There was no mention in this article about the work being done, to discover and utilize the supposed enzymes that destroy amyloids. I have read that cemeteries are devoid of these amyloid materials due to enzymes and bacteria that must be breaking them down. Furthermore no mention was made of so called chaperone chemicals that may help to carry the unwanted materials out of the body by chelation or other such mechanisms.
It is a pity to see that you are not even paying attention to this very important thing called NUTRITION, with respect to aging. I mean, do you think centenarians don't get enough nutrients and somehow avoid these effects when compared with the average Joe? Come on, wake up, I get that you're holding on for biotechnology in some transhumanist hope that you can switch the aging button off, but that just isn't how the body works. The body works with nature.
a paper show that amyloid in the brain is beneficial.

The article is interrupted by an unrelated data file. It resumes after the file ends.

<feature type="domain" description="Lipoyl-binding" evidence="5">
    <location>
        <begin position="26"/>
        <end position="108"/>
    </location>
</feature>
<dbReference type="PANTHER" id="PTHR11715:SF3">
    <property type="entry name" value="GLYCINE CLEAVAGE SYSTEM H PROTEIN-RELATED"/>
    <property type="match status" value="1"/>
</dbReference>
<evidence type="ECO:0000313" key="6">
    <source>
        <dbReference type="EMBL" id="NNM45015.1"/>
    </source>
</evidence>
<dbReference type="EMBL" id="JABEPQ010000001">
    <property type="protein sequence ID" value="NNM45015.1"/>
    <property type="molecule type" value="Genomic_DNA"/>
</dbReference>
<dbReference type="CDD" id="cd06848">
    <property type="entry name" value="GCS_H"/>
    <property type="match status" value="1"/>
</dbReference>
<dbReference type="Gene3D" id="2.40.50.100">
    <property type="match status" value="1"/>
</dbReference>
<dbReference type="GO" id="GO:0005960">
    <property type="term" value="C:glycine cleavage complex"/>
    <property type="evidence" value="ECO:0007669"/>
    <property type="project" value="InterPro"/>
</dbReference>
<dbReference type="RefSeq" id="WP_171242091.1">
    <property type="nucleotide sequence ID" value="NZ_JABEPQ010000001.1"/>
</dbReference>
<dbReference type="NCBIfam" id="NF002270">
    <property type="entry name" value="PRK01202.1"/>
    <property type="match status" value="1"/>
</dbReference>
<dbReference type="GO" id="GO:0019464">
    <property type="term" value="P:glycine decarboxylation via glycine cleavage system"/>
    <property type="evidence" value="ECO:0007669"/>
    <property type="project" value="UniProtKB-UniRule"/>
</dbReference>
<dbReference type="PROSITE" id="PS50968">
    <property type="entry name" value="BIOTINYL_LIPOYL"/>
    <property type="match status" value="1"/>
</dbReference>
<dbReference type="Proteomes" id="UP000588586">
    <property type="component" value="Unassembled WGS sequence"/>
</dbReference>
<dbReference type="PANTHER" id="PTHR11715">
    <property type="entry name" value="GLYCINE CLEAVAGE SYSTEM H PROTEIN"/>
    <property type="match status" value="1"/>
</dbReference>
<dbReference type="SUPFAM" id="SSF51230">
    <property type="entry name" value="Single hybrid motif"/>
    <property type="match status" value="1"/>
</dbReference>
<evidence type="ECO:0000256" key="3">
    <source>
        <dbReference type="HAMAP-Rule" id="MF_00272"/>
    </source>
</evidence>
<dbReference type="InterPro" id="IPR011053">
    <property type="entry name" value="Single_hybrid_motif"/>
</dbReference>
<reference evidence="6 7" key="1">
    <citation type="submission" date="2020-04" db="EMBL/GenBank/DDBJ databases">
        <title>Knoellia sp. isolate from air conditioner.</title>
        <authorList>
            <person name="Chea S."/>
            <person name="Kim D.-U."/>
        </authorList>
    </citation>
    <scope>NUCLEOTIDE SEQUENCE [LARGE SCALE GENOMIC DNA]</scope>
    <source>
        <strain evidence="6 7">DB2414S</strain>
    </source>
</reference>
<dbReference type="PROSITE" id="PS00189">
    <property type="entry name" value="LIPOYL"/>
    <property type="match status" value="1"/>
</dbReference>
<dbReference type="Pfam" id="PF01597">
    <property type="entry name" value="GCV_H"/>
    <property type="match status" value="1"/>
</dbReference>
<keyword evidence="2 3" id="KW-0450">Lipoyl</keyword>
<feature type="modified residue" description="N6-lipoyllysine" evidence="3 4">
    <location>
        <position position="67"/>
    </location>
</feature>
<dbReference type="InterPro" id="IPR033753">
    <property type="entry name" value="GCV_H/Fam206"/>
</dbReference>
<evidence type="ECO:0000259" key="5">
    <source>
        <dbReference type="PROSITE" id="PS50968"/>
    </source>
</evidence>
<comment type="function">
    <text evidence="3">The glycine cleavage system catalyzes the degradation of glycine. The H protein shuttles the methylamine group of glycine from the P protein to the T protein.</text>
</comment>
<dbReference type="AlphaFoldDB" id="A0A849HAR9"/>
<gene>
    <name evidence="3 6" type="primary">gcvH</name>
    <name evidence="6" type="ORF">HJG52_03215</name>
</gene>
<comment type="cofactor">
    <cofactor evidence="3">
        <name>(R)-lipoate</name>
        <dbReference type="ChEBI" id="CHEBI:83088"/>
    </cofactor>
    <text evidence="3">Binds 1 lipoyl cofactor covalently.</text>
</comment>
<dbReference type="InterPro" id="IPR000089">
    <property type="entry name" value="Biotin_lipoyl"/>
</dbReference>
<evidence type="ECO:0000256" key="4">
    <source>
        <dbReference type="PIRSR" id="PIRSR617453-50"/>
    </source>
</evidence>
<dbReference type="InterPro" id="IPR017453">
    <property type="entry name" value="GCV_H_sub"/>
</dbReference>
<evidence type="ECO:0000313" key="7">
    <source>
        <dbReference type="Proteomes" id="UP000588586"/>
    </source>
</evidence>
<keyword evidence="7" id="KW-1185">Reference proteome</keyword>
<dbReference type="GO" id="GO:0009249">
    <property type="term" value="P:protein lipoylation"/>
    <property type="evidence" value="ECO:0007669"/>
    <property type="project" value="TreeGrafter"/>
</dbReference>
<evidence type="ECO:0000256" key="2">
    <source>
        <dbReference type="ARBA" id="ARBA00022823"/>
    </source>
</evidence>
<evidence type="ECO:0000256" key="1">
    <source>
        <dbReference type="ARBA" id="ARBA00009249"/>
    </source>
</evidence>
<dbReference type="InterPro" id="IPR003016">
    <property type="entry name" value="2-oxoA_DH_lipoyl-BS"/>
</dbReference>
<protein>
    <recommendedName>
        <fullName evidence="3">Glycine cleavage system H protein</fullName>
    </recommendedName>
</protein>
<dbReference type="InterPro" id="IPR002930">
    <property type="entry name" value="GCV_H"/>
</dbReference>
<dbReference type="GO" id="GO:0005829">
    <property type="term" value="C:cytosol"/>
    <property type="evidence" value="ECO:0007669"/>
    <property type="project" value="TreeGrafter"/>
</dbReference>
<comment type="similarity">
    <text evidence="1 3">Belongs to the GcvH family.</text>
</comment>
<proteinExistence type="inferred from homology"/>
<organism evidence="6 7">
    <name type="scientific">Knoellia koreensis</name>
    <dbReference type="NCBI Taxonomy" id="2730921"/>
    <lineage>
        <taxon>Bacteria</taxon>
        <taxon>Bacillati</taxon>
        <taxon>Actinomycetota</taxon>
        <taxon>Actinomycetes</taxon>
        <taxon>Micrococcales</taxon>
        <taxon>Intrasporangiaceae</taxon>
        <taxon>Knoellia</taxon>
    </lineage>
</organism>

Hi. I have a question: what's the difference between the junk between cells and the cross-links that form in the extracellular matrix? Thanks.
@David: Cross-links and amyloids are two broad categories of junk between cells, with different origins and which cause different types of harm. Amyloids are proteins that misfold, changing their characteristics in ways that cause them to precipitate into clumps and strands, while cross-links are sugar compounds that glue structural proteins together.
I have tried a pill that cystic fibrosis patients take to extend their quality of life. It is protease a really nice feel good pill. Best pill I've ever taken. Can these enzymes be what also boosts the system?